Kennedy News

George Diller
Kennedy Space Center, Fla.
321-867-2468
george.h.diller@nasa.gov

DC Agle
Jet Propulsion Laboratory, Pasadena, Calif.
818-393-9011
agle@jpl.nasa.gov

July 12, 2011
 
MEDIA ADVISORY : M23-11
 
 
NASA Offers Media Access To Jupiter-Bound Spacecraft
 
 
CAPE CANVAVERAL, Fla. -- NASA's Juno spacecraft, set to launch aboard a United Launch Alliance Atlas V rocket in August, will be the focus of a media opportunity at 10 a.m. Saturday, July 16, at the Astrotech Space Operations facility in Titusville, Fla.

The event is an opportunity to photograph the Juno spacecraft and interview project and launch program officials. The spacecraft will be seen just prior to its encapsulation into the payload fairing of the Atlas 551 launch vehicle. Launch is scheduled for Aug. 5.

Juno is the first of NASA's three planetary missions launching this year, making 2011 one of the busiest ever in planetary exploration. The solar-powered spacecraft will orbit Jupiter's poles 33 times to find out more about the gas giant's origins, structure, atmosphere and magnetosphere and investigate the existence of a solid planetary core.

For the July 16th event, U.S. news media representatives may proceed directly to Astrotech, located in the Spaceport Florida Industrial Park, 1515 Chaffee Drive, Titusville. Access will be available starting at 9:45 a.m., and the event will begin at 10 a.m.

STS-135 mission badges will be accepted. Government photo identification, such as a driver's license or passport, will be required. Media who are foreign nationals may attend only if they possess an STS-135 mission badge or a permanently issued NASA Kennedy media accreditation badge from the Kennedy Space Center. Kennedy's Press Site will not be open on Saturday.

Media should call Kennedy's recorded update phone line on Friday evening at 321-867-2525 to confirm the date has not changed.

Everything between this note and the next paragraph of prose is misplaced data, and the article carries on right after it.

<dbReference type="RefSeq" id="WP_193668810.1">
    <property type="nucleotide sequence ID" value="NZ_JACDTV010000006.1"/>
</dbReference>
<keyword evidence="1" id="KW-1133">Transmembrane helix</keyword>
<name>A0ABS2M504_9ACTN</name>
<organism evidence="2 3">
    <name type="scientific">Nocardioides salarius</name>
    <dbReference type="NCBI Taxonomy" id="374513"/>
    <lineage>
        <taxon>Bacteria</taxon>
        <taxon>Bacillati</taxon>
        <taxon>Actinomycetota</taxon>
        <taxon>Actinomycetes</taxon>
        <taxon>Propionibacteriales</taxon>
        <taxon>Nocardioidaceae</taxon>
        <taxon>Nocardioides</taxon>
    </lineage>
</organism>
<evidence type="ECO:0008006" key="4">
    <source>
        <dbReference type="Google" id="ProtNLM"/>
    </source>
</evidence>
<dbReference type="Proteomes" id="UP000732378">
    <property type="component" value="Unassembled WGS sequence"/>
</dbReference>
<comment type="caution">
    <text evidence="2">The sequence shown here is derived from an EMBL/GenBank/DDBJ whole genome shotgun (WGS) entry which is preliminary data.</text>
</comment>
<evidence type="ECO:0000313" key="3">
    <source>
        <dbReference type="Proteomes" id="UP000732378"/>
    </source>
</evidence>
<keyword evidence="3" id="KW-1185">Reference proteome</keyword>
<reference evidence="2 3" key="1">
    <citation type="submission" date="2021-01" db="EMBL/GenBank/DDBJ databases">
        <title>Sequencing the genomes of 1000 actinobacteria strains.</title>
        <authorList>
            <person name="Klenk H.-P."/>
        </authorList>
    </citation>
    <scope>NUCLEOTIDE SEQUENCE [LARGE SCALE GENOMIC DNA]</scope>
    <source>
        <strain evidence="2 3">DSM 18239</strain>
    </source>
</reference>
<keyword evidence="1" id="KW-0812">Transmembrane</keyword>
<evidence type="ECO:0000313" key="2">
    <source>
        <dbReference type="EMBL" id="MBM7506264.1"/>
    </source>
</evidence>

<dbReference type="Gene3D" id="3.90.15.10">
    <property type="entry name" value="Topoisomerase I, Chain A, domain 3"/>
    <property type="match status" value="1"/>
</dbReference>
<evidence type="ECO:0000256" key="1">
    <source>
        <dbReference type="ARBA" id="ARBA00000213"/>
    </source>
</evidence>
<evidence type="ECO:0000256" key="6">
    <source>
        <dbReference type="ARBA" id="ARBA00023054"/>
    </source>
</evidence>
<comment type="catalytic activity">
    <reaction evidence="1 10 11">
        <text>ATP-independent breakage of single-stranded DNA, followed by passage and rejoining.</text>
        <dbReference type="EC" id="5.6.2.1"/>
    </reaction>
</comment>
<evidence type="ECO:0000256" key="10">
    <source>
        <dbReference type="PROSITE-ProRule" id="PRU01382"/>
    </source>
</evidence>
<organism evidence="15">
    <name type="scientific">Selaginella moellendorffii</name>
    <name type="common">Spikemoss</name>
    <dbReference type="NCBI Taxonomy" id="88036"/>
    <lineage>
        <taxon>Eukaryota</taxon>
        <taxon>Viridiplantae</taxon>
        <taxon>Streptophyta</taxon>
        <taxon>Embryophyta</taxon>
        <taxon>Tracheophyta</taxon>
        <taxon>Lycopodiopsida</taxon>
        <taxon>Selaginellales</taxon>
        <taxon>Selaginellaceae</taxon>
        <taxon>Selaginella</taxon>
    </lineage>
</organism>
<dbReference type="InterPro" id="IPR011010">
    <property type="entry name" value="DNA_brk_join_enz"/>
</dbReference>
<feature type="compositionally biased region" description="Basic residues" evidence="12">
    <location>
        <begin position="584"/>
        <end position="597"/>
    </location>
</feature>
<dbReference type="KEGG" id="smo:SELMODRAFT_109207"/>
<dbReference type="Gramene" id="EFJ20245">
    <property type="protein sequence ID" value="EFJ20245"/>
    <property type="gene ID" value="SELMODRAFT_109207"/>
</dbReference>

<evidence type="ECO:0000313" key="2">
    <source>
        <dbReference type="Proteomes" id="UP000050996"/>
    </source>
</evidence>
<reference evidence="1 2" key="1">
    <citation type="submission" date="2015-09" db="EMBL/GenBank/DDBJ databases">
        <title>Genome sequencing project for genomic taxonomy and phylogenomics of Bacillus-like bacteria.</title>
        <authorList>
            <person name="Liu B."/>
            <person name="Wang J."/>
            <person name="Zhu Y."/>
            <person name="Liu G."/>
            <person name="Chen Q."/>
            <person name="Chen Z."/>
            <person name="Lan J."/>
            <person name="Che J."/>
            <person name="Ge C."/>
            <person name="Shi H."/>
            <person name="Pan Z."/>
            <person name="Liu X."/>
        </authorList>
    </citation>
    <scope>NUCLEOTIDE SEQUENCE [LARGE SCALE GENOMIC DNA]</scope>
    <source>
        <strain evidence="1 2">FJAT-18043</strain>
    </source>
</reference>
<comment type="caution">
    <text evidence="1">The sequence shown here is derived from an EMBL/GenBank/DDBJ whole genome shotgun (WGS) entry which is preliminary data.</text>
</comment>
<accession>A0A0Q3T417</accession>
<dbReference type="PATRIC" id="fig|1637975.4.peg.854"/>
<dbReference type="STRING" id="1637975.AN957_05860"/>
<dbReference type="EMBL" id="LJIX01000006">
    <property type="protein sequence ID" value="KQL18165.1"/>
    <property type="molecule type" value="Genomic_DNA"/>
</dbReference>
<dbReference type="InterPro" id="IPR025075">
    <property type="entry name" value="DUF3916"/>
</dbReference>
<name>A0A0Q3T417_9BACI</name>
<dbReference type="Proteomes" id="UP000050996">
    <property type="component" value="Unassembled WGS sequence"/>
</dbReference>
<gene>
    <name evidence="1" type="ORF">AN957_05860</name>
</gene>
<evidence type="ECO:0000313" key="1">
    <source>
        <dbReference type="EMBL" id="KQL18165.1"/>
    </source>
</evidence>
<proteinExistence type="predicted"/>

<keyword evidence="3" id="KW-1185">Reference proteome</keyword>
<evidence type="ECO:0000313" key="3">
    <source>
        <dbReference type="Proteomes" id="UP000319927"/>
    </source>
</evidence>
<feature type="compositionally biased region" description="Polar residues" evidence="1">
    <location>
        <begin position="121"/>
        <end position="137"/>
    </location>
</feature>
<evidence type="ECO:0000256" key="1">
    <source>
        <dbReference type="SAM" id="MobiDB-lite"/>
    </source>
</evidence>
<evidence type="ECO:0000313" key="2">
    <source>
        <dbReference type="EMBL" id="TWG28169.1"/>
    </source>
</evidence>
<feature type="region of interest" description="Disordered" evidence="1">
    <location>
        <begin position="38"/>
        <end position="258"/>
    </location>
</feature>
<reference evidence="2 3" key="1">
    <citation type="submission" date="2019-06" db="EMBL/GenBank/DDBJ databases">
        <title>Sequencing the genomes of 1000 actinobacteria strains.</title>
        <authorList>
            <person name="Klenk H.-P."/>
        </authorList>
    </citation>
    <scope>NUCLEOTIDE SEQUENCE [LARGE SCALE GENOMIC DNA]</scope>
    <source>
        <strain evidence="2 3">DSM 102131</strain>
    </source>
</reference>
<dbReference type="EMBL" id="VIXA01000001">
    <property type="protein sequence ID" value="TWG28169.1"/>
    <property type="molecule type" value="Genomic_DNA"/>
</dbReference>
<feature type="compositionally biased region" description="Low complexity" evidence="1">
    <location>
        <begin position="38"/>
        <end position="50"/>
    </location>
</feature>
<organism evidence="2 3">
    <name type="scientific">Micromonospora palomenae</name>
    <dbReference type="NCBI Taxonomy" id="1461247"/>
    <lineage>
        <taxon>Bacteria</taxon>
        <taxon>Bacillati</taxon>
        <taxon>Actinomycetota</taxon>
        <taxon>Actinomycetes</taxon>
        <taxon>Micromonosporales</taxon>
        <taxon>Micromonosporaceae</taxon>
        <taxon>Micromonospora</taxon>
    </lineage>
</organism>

For the media event, procedures for optically sensitive spacecraft must be followed by individuals entering the cleanroom where the spacecraft is being prepared for launch. Full cleanroom attire (bunny suits) must be worn and will be furnished. Please do not wear perfume, cologne or makeup. Long pants and closed-toe shoes must be worn -- no shorts or skirts.

Photographers will need to clean camera equipment under the supervision of contamination-control specialists. All camera equipment must be self-contained; no portable lights can be allowed. Non-essential equipment such as suede, leather or vinyl camera bags or other carrying cases must be left outside the cleanroom. No notebook paper, pencils, or conventional pens are permitted; special pens and cleanroom paper will be provided. No food, tobacco, chewing gum, lighters, matches or pocketknives will be allowed.

Flash photography cannot be permitted. There is adequate metal halide lighting in the facility for photography (white with slight green cast; suggested exposure for ISO-ASA 400 is 1/30 sec. at f/5.6). Use of wireless microphones and cellular telephones are not allowed inside the cleanroom. Also, because the Juno spacecraft is magnetically sensitive, magnets or devices containing magnets may not be brought in.

Project management for Juno is the responsibility of NASA's Jet Propulsion Laboratory, Pasadena, Calif. Spokespersons from JPL, Southwest Research Institute, Lockheed Martin and the NASA Launch Services Program will be available for questions and interviews.

For more information about Juno, visit:

http://www.nasa.gov/juno


 

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